Nestlé said that its global businesses are focused on “meeting and beating” the challenges it faces, as it reported a slowdown in sales growth for the first quarter today (22 April).
Speaking at the group’s results conference this morning, Roddy Child-Villiers, head of investor relations for Nestlé, said the trading environment in 2009 had “not come as a surprise”, and reiterated the group’s 2009 organic sales growth of “at least approaching 5%” compared to its long-term target of 5-6%.
Total sales for the group slipped 2.1% to CHF25.2bn (US$21.53bn) as the strong Swiss currency had a negative impact of 5.2%.
Organic sales growth, which strips out currency effects and acquisitions, was 3.8% in the first quarter.
Nestlé achieved organic growth of 3.8%, including 0.3% real internal growth for the quarter.
Questioned as to why five out of the company’s seven categories had posted negative growth, Child-Villiers said that acceleration “doesn’t literally mean growing organic growth faster”.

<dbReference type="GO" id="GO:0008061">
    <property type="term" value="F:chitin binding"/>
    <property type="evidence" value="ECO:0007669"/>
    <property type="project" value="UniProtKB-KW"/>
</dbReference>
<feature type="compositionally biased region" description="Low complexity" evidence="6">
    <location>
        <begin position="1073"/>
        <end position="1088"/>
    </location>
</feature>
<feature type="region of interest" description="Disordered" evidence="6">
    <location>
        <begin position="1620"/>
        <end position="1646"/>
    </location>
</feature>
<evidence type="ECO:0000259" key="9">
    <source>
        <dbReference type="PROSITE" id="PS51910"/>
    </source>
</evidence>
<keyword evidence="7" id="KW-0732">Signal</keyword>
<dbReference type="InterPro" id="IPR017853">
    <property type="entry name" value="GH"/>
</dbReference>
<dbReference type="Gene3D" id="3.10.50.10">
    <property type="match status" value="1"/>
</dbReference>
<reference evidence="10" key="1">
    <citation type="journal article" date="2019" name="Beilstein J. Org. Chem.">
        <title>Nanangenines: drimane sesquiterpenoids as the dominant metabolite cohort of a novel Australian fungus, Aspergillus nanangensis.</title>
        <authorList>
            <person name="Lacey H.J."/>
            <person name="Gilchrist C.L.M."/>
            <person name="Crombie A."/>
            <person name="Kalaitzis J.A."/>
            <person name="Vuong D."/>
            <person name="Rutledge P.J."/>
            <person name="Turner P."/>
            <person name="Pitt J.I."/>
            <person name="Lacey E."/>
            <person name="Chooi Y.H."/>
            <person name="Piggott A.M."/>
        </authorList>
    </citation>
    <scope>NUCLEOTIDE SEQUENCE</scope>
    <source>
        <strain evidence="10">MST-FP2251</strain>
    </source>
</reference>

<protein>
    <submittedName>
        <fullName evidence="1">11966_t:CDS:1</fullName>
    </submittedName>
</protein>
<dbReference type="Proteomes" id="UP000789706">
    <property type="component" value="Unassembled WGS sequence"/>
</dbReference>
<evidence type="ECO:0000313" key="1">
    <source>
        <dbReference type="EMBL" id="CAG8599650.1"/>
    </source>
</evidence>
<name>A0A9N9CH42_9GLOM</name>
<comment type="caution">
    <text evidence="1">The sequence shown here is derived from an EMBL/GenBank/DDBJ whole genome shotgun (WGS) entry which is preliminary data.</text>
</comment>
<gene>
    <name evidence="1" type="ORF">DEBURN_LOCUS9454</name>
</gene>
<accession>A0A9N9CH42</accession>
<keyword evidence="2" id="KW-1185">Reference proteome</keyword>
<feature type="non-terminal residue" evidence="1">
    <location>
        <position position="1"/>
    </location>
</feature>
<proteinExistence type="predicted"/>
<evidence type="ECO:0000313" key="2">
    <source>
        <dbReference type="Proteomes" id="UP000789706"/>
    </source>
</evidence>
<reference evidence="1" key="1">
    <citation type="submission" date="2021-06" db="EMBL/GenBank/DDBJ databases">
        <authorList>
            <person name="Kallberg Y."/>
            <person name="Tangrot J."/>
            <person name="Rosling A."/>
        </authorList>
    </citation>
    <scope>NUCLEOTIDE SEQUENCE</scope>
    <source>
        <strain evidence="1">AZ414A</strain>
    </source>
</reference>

“It’s about initiatives around costs, capital, accelerating innovation…doing all things that are driving our success and doing them harder and faster.”
Nestlé’s confectionery division experienced 4.3% organic growth with sales of CHF2.7bn. The emerging markets in Asia, Africa and the Middle East continued to enjoy strong growth. The UK also performed well, particularly KitKat, which achieved double-digit growth.
In Nestlé’s Americas region sales reached CHF7.5bn, achieving 7.1% organic growth and 2% real internal growth. In North America, the company said frozen food and ambient dairy performed well.
James Amoroso, analyst with consultancy Amoroso Strategic Insights, said that it is clear from the overall stance taken by the company during the conference call, and in particular on input costs, that there are “unlikely to be price decreases in 2009”.
“If raw materials fall further, I would expect some tactical promotional activity instead,” Amoroso said. “It is also clear that Nestlé is not interested in growth per se. It has to be ‘profitable growth’, as stated during the call. This is not new but it is especially reassuring to hear in these uncertain economic times that its strategy is unchanged.”